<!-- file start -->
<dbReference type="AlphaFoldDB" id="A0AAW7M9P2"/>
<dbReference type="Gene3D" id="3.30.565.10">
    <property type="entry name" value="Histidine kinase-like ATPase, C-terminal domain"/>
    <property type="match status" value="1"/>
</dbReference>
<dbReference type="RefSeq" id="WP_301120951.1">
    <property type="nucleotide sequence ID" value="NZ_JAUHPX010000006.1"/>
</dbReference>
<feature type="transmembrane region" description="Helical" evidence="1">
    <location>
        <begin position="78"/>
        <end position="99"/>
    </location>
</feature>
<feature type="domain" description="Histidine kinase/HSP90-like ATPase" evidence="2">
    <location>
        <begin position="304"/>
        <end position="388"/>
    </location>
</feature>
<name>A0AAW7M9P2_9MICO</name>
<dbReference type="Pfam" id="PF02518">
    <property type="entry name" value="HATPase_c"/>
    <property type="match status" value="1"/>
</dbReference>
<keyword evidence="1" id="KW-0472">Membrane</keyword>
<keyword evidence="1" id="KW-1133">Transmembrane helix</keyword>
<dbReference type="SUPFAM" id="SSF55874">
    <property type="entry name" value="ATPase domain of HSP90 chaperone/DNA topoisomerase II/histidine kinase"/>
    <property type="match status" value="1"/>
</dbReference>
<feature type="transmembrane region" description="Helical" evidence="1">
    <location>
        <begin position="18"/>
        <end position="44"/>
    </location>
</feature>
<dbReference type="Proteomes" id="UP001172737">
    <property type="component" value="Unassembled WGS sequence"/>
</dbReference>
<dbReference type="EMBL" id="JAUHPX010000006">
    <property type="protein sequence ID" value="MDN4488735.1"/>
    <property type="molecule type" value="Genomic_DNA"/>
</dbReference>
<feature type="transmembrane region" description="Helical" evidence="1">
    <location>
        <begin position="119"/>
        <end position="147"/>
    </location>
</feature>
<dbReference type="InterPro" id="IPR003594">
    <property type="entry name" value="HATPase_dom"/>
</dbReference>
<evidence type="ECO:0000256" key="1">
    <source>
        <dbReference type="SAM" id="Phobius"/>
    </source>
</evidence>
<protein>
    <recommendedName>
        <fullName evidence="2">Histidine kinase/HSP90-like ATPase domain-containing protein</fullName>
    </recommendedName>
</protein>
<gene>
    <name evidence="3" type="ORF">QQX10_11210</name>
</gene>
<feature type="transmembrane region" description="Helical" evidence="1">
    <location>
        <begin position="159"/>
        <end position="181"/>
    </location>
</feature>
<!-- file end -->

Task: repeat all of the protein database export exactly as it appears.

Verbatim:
<dbReference type="AlphaFoldDB" id="A0AAW7M9P2"/>
<dbReference type="Gene3D" id="3.30.565.10">
    <property type="entry name" value="Histidine kinase-like ATPase, C-terminal domain"/>
    <property type="match status" value="1"/>
</dbReference>
<dbReference type="RefSeq" id="WP_301120951.1">
    <property type="nucleotide sequence ID" value="NZ_JAUHPX010000006.1"/>
</dbReference>
<feature type="transmembrane region" description="Helical" evidence="1">
    <location>
        <begin position="78"/>
        <end position="99"/>
    </location>
</feature>
<feature type="domain" description="Histidine kinase/HSP90-like ATPase" evidence="2">
    <location>
        <begin position="304"/>
        <end position="388"/>
    </location>
</feature>
<name>A0AAW7M9P2_9MICO</name>
<dbReference type="Pfam" id="PF02518">
    <property type="entry name" value="HATPase_c"/>
    <property type="match status" value="1"/>
</dbReference>
<keyword evidence="1" id="KW-0472">Membrane</keyword>
<keyword evidence="1" id="KW-1133">Transmembrane helix</keyword>
<dbReference type="SUPFAM" id="SSF55874">
    <property type="entry name" value="ATPase domain of HSP90 chaperone/DNA topoisomerase II/histidine kinase"/>
    <property type="match status" value="1"/>
</dbReference>
<feature type="transmembrane region" description="Helical" evidence="1">
    <location>
        <begin position="18"/>
        <end position="44"/>
    </location>
</feature>
<dbReference type="Proteomes" id="UP001172737">
    <property type="component" value="Unassembled WGS sequence"/>
</dbReference>
<dbReference type="EMBL" id="JAUHPX010000006">
    <property type="protein sequence ID" value="MDN4488735.1"/>
    <property type="molecule type" value="Genomic_DNA"/>
</dbReference>
<feature type="transmembrane region" description="Helical" evidence="1">
    <location>
        <begin position="119"/>
        <end position="147"/>
    </location>
</feature>
<dbReference type="InterPro" id="IPR003594">
    <property type="entry name" value="HATPase_dom"/>
</dbReference>
<evidence type="ECO:0000256" key="1">
    <source>
        <dbReference type="SAM" id="Phobius"/>
    </source>
</evidence>
<protein>
    <recommendedName>
        <fullName evidence="2">Histidine kinase/HSP90-like ATPase domain-containing protein</fullName>
    </recommendedName>
</protein>
<gene>
    <name evidence="3" type="ORF">QQX10_11210</name>
</gene>
<feature type="transmembrane region" description="Helical" evidence="1">
    <location>
        <begin position="159"/>
        <end position="181"/>
    </location>
</feature>